Purchased new by the Nevada Northern Railway in 1910 from the Baldwin Locomotive Works, locomotive 40 has been a fixture of the railroad ever since. Locomotive 40 is a 4-6-0 locomotive. What this means is that there are four wheels in a pilot truck followed by six driving wheels. The zero indicates that there are no trailing wheels. This wheel arrangement was very popular around the turn of the last century for both freight and passenger locomotives. Locomotive 40 is the Official Locomotive of the State of Nevada as recognized by NRS 235.135. Locomotive 40 turns 104 years old in 2014 and is still operating. To learn more about the history of Locomotive 40 and the tenacious efforts undertaken by staff and volunteers of the Nevada Northern Railway to restore it back to service please visit http://www.
“Home Means Nevada”
In 1933, the Legislature adopted “Home Means Nevada” as the official state song. Mrs. Bertha Raffetto of Reno wrote the song to honor the State. The refrain of the song is as follows:
“Home” means Nevada, “Home” means the hills,
“Home” means the sage and the pines.
Out by the Truckee’s silvery rills,
Out where the sun always shines,
There is a land that I love the best,
Fairer than all I can see.
Right in the heart of the golden west
“Home” means Nevada to me.
(Special thanks to Mrs. Alami’s and Paragini’s 3rd Grade classes at Greenbrae Elementary for recording the state song)
The Single-Leaf Piñon (Pinus monophylla) is an aromatic pine tree with short, stiff needles and gnarled branches. The tree grows in coarse, rocky soils and rock crevices. Though its normal height is about 15 feet, the Single-Leaf Piñon can grow as high as 50 feet under ideal conditions.
The Bristlecone Pine (Pinus longaeva) is the oldest living thing on Earth, with some specimens in Nevada more than 4,000 years old. The tree can be found at high elevations. Normal height for older trees is about 15 to 30 feet, although some have attained a height of 60 feet. Diameter growth continues throughout the long life of the tree, resulting in massive trunks with a few contorted limbs.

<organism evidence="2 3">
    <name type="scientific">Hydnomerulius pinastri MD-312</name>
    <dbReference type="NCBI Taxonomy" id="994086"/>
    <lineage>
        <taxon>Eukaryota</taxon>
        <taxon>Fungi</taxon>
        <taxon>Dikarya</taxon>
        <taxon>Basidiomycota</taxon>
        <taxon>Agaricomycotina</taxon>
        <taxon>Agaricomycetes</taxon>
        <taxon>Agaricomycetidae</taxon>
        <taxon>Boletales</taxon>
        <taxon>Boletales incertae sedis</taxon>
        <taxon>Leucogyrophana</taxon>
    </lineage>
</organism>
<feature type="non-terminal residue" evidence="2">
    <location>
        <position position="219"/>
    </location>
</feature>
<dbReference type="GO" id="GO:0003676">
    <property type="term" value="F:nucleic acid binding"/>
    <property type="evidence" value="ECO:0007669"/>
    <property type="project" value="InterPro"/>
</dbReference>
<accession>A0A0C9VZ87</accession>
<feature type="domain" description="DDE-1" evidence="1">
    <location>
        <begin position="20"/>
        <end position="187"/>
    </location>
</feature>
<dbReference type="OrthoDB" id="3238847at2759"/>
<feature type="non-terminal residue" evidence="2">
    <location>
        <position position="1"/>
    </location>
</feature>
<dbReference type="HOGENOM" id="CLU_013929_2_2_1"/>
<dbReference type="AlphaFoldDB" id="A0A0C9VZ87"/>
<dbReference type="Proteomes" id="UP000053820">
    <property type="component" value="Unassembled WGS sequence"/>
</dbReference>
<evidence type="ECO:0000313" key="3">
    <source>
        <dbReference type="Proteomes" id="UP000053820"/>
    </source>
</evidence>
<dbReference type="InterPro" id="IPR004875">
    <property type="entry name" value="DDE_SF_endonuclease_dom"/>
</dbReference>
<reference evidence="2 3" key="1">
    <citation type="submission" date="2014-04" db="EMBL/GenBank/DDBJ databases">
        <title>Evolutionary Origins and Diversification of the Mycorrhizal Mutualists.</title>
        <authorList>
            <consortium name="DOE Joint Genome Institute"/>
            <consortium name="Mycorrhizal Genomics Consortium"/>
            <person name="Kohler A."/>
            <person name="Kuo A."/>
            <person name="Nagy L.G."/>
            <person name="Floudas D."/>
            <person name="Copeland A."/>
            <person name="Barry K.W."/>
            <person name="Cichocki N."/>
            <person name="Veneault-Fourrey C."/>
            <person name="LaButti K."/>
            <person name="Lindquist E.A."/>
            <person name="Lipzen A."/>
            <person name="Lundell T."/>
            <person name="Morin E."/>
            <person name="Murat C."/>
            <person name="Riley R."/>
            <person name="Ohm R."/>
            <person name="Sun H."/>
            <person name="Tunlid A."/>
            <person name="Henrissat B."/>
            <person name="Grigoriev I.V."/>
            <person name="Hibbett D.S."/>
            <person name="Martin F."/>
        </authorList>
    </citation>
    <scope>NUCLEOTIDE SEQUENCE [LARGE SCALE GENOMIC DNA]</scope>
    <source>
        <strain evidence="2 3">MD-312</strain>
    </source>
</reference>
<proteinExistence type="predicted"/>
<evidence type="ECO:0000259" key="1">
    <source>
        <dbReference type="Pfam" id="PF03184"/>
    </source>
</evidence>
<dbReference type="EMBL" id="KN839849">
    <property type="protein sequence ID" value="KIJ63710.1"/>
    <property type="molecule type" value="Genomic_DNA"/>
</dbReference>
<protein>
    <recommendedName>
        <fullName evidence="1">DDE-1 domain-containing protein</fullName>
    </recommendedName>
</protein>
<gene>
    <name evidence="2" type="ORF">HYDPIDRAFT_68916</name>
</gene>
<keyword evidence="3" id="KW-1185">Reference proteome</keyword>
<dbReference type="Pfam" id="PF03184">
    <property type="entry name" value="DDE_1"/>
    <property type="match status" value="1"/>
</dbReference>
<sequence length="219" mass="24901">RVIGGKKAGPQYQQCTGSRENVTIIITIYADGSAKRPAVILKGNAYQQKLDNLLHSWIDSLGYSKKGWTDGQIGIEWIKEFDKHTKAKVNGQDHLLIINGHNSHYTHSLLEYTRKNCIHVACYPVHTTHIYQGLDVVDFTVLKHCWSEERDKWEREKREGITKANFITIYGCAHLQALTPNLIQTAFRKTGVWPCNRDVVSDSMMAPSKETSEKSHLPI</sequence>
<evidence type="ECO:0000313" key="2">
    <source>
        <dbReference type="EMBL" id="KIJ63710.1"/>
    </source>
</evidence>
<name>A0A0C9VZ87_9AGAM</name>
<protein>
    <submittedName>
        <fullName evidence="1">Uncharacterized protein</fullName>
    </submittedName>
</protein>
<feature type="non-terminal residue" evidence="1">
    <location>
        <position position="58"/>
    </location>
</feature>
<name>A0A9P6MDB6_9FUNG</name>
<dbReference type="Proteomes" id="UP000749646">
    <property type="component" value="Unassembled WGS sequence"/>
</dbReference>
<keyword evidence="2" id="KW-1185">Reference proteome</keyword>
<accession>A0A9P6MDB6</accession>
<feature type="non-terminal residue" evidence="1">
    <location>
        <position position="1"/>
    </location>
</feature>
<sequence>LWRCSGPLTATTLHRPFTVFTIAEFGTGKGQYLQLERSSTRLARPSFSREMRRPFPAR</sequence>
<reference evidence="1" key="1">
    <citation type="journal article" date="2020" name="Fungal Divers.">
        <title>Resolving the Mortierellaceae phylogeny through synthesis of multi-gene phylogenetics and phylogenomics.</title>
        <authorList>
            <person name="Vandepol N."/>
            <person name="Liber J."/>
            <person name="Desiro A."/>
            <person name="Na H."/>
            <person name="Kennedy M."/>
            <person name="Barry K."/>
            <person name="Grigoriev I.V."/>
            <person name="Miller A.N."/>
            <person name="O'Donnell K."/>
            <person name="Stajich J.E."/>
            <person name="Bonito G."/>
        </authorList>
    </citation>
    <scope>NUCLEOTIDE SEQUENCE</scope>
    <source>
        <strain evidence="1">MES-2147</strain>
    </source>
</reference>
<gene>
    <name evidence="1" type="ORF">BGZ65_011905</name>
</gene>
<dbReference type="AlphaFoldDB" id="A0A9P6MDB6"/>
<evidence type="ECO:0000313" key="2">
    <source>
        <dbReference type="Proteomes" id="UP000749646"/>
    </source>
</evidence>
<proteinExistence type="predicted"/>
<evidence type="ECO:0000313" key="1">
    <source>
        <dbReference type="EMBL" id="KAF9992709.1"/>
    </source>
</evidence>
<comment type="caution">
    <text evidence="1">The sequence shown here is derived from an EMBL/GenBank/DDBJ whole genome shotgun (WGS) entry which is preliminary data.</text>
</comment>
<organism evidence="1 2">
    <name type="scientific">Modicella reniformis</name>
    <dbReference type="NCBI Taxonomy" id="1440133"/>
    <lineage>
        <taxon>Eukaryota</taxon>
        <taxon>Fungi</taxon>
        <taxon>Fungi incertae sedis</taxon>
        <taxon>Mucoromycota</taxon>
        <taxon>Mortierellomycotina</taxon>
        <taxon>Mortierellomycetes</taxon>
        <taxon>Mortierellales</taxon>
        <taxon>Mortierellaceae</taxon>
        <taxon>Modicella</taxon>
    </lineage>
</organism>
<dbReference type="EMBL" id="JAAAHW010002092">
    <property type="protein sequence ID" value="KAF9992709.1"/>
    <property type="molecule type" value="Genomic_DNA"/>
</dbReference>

The Sagebrush (Artemisia tridentata or trifida) grows abundantly in the deserts of the Western U.S. A member of the wormwood family, sagebrush is a branching bush (1 to 12 feet high) and grows in regions where other kinds of vegetation cannot subsist. Known for its pleasant aroma, gray green twigs, and pale yellow flowers, sagebrush is an important winter food for sheep and cattle.
Indian Ricegrass (Oryzopsis hymenoides), once a staple food source for Nevada Indians, now provides valuable feed for wildlife and range livestock. This tough native grass, which is found throughout the State, is known for its ability to reseed and establish itself on sites damaged by fire or overgrazing.
The Mountain Bluebird (Sialia currucoides) lives in the Nevada high country and destroys many harmful insects. It is a member of the thrush family, and its song is a clear, short warble like the caroling of a robin. The male is azure blue with a white belly, while the female is brown with a bluish rump, tail, and wings.
The Desert Tortoise (Gopherus agassizii) lives in the extreme southern parts of Nevada. This reptile spends much of its life in underground burrows toescape the harsh summer heat and winter cold. It can live to be more than 70 years old.
Desert Bighorn Sheep
The Desert Bighorn Sheep (Ovis canadensis nelsoni) is smaller than its Rocky Mountain cousin, but has a wider spread of horns. The bighorn is well-suited for Nevada’s mountainous desert country because it can survive for long periods without water. The large rams stand about 4½ feet tall and can weigh as much as 175 pounds.
Lahontan Cutthroat Trout
The Lahontan Cutthroat Trout (Salmo clarki henshawi), a native trout found in 14 of the State’s 17 counties, is adapted to habitats ranging from high mountain creeks and alpine lakes to warm, intermittent lowland streams and alkaline lakes where no other trout can live.
This fossil (genus Shonisaurus) was found in Berlin, east of Gabbs. Nevada is the only state to possess a complete skeleton (approximately 55 feet long) of this extinct marine reptile. Ichthyosaurs (a name meaning “fish lizards”) were predatory reptiles that filled the same ecological niche as—and quite resembled in body form—the dolphins of today, only many of them were much larger.
Tule Duck Decoy
This decoy was created almost 2,000 years ago. Discovered by archeologists in 1924 during an excavation at Lovelock Cave, the decoys are formed of bundles of bulrush (tule) stems, bound together and shaped to resemble canvasback ducks.